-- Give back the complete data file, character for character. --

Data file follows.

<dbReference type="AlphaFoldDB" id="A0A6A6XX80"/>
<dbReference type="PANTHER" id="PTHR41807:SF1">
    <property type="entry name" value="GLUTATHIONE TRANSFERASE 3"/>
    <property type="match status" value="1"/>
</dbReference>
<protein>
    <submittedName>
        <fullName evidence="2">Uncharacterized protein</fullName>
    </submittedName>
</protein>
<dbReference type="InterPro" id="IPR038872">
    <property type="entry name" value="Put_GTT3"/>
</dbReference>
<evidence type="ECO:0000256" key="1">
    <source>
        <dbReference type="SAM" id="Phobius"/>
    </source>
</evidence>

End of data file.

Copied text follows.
<dbReference type="AlphaFoldDB" id="A0A6A6XX80"/>
<dbReference type="PANTHER" id="PTHR41807:SF1">
    <property type="entry name" value="GLUTATHIONE TRANSFERASE 3"/>
    <property type="match status" value="1"/>
</dbReference>
<protein>
    <submittedName>
        <fullName evidence="2">Uncharacterized protein</fullName>
    </submittedName>
</protein>
<dbReference type="InterPro" id="IPR038872">
    <property type="entry name" value="Put_GTT3"/>
</dbReference>
<evidence type="ECO:0000256" key="1">
    <source>
        <dbReference type="SAM" id="Phobius"/>
    </source>
</evidence>